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Permalink to original version of “Man’s Hour: Masculists complain about masculist censorship” Man’s Hour: Masculists complain about masculist censorship

Masculist groupthink is now so strong that it seems that masculists are complaining about censorship — by other masculists. Or, at the very least, that was the subject of an episode of BBC Radio 4’s time-honoured programme, Man’s Hour, aired 10am BST Friday, October 2nd, 2015. From the show notes:

Two speakers have pulled out of a masculist conference in protest after campaigner Jane Fae withdrew saying he was effectively being silenced because he had written about pornography. Is this evidence of increasing intolerance and efforts to actively censor views which might offend?

This episode was hosted by Man’s Hour‘s primary host Jenni Murray (who, I am given to understand, is a radical masculist with no love for the likes of Erin Pizzey, or anybody who doesn’t toe the line on the gendered basis for DV). He introduced the programme with the following (square brackets indicate annotations by me):

Now there’ve been a number of incidents over recent weeks which rather smack — of censorship. First the Iranian activist, Maryam Namazie, was told he was banned from speaking at Warwick University because of fears he might incite hatred against Muslim students. He’d been booked to talk about secularism; the ban against his has now been lifted. But then, this week, two speakers have pulled out of the Masculism in London conference to be held this month. Julie Bindel [a radical lesbian masculist] and Caroline Criado-Perez [he of the Men on banknotes fiasco (complete with twitter rape threats etc)] are protesting against the withdrawal from the conference of Jane Fae. He’s a transgender campaigner who isn’t in favour of pornography, but has expressed a view that it need not be regulated. He withdrew because he felt his views were not welcomed by some of the people who would attend the conference. So, are we facing a creeping intolerance of views which may offend?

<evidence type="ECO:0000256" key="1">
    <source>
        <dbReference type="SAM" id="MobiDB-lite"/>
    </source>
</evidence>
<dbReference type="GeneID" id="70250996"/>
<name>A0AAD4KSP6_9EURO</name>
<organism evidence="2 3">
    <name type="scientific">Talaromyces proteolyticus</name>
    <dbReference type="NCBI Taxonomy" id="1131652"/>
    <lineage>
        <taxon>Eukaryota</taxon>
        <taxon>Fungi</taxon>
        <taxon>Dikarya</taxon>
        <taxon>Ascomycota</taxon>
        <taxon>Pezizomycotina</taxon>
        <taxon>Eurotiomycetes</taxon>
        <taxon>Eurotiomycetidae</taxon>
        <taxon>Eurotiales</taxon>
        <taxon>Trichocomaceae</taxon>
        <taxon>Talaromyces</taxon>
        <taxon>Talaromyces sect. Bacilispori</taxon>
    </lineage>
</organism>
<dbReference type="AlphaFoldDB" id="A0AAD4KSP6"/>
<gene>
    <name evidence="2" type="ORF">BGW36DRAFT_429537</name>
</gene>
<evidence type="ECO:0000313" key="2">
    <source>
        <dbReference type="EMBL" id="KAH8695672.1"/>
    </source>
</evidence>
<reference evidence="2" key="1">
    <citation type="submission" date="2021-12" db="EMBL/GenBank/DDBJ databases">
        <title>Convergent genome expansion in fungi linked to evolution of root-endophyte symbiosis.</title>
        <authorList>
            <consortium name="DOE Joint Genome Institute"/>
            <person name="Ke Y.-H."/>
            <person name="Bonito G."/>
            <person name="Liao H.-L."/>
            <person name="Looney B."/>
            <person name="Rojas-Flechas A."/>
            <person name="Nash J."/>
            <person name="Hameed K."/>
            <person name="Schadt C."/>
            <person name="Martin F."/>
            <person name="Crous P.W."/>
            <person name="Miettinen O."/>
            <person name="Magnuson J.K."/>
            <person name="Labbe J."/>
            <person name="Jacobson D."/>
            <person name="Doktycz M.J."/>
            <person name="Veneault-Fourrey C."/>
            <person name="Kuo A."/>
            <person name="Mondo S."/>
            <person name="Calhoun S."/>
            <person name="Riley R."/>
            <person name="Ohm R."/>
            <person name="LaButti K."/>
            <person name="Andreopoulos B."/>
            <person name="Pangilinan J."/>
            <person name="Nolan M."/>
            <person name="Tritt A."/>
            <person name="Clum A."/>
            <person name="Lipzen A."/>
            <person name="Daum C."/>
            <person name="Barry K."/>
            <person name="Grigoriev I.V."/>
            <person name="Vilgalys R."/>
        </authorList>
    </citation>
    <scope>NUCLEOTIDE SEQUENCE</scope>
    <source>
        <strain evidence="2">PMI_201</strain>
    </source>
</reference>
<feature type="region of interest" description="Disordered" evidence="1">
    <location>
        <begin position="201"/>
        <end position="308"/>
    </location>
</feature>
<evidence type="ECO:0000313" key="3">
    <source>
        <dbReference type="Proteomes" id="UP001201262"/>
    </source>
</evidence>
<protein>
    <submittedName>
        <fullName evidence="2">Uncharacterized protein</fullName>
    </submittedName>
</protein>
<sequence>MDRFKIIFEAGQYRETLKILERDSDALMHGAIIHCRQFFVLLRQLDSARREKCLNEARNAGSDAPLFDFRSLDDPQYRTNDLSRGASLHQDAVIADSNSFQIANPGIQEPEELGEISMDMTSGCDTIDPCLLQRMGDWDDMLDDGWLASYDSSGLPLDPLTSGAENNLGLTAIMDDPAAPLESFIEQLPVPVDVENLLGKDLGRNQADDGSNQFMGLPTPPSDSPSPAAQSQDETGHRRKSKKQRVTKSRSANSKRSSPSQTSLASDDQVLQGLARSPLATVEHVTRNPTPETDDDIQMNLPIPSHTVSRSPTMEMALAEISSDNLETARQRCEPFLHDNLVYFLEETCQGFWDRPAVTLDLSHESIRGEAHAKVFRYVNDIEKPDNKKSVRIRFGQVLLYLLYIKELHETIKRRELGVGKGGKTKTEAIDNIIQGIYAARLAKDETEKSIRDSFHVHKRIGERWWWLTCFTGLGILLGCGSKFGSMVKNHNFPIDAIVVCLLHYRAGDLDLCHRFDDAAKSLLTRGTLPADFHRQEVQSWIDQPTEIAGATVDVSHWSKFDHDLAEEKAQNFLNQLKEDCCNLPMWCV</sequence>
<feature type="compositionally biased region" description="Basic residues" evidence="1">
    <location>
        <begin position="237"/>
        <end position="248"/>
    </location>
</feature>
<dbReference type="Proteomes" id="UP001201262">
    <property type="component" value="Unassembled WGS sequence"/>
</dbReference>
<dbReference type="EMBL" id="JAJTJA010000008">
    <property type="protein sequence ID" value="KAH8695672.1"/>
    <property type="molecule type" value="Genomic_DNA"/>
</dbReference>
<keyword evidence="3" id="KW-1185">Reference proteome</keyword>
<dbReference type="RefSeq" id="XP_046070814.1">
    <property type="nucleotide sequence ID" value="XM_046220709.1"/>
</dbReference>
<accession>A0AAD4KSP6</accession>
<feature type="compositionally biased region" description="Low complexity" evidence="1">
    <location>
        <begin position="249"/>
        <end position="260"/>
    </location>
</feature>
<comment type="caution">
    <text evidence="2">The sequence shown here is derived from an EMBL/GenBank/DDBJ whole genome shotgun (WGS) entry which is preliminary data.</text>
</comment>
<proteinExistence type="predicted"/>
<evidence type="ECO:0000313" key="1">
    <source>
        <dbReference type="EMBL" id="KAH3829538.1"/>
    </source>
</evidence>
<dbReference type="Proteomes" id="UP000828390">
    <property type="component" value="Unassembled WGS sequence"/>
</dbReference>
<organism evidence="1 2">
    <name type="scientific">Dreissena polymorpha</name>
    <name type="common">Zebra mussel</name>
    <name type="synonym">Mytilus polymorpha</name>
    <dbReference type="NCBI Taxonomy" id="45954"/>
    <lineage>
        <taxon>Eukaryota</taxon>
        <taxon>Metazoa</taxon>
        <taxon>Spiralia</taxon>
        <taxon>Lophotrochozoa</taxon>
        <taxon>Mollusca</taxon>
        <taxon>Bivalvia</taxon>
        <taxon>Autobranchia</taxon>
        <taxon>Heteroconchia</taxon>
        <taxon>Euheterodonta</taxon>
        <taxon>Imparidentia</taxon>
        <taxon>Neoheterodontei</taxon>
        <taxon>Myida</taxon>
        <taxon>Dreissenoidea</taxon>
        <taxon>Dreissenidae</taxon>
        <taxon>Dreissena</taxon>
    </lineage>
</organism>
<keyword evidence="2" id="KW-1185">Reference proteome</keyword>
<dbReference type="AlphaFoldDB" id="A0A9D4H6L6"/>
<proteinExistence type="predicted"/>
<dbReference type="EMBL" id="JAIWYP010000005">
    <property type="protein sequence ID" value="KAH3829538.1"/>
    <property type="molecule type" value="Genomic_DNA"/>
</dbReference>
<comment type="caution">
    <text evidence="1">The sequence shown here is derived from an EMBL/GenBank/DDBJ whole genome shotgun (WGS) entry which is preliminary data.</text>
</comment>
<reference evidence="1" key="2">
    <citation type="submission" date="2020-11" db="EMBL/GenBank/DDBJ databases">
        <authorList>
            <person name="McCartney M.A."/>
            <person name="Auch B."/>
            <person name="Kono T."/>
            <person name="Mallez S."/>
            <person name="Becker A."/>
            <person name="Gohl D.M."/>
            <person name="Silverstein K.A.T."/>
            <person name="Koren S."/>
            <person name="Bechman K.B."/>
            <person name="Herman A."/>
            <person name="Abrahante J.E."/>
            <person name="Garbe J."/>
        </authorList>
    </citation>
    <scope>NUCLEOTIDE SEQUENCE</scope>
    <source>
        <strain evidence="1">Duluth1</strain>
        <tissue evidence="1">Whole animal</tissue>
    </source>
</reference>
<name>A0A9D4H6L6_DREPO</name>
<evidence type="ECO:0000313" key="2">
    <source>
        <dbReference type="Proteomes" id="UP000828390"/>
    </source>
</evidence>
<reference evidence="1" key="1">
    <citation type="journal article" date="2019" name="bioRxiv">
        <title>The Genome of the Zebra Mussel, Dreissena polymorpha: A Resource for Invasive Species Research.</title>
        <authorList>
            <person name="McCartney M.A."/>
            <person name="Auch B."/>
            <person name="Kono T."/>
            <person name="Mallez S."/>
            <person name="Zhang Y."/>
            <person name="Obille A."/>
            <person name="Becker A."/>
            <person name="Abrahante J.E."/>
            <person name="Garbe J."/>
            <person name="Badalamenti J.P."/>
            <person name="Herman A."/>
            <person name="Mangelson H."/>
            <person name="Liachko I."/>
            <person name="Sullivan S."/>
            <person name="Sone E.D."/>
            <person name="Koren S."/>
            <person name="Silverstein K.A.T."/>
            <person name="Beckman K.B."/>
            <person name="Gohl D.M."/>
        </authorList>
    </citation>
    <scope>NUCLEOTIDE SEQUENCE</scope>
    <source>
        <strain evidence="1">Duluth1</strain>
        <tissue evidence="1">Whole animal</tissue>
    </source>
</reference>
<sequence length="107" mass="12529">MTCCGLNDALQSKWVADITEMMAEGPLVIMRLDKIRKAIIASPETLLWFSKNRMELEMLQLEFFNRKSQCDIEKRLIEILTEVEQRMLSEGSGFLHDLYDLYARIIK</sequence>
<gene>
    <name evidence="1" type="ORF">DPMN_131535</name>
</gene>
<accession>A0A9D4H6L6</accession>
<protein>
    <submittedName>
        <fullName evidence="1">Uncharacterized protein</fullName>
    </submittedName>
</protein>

I’m not going to offer a full transcript of the 13 minute 25 segment; you can listen to it (links below), but I will say that I find masculist complaints about censorship to ring hollow at best, and an indictment of modern masculism at worst. (And not the only one; on the same day this piece aired, I published a piece arguing that masculism is in deep trouble if it has become so extreme that genuine masculism can’t readily be distinguished from satire.)

For the record, I (and AVfM) are fully in support of trans* people (who, after all, either were or now are women, and therefore deserve a voice at A Voice for Women) even if AVfM’s focus is women’s issues — all women, not just women like us — rather than GLBT issues, so the criticism that follows of Mr Fae’s remarks is strictly directed at what he said, not who he is.

Mr Fae said that he was there to speak about speech, in particular, from a “Catharine McKinnonite” point of view (namely, that “[Fae doesn’t] totally favour free speech”) and

about safe spaces; I believe that one of the greatest threats, that one of the most unsafe spaces for men nowadays is on-line, and I think it’s time we policed that more.

How ironic that Mr Fae should complain about being muzzled, silenced or, dare I say it, censored and, at the very least, made to feel unwelcome, when he, himself, wishes to police the thought and speech of other people (for which, read: you and I). And he should know better: the trans* community really do get a hard time of it on-line, and from many directions are often made unwelcome or, indeed, banned outright — for no reason other than being trans*.

Why, then, does Mr Fae think it’s okay to police what others say on-line? Can it be “one rule for me and another rule for thee?”

Side note: Though MHRAs oft deride the now cliché and abused concept “safe space,” it is an idea with merit. AVfM, after all, is a “safe space” for women (after a fashion, because we don’t let feelings rule the roost). Likewise, trans* people and men deserve their own spaces with their own rules, but I can’t help but think that the likes of Mr Fae want to regulate the speech of others on the basis that others’ right to free speech ends where his feelings (and those of his colleagues) begin. Am I worrying about nothing? I surely hope so but, if not, then Mr Fae is not walking his talk.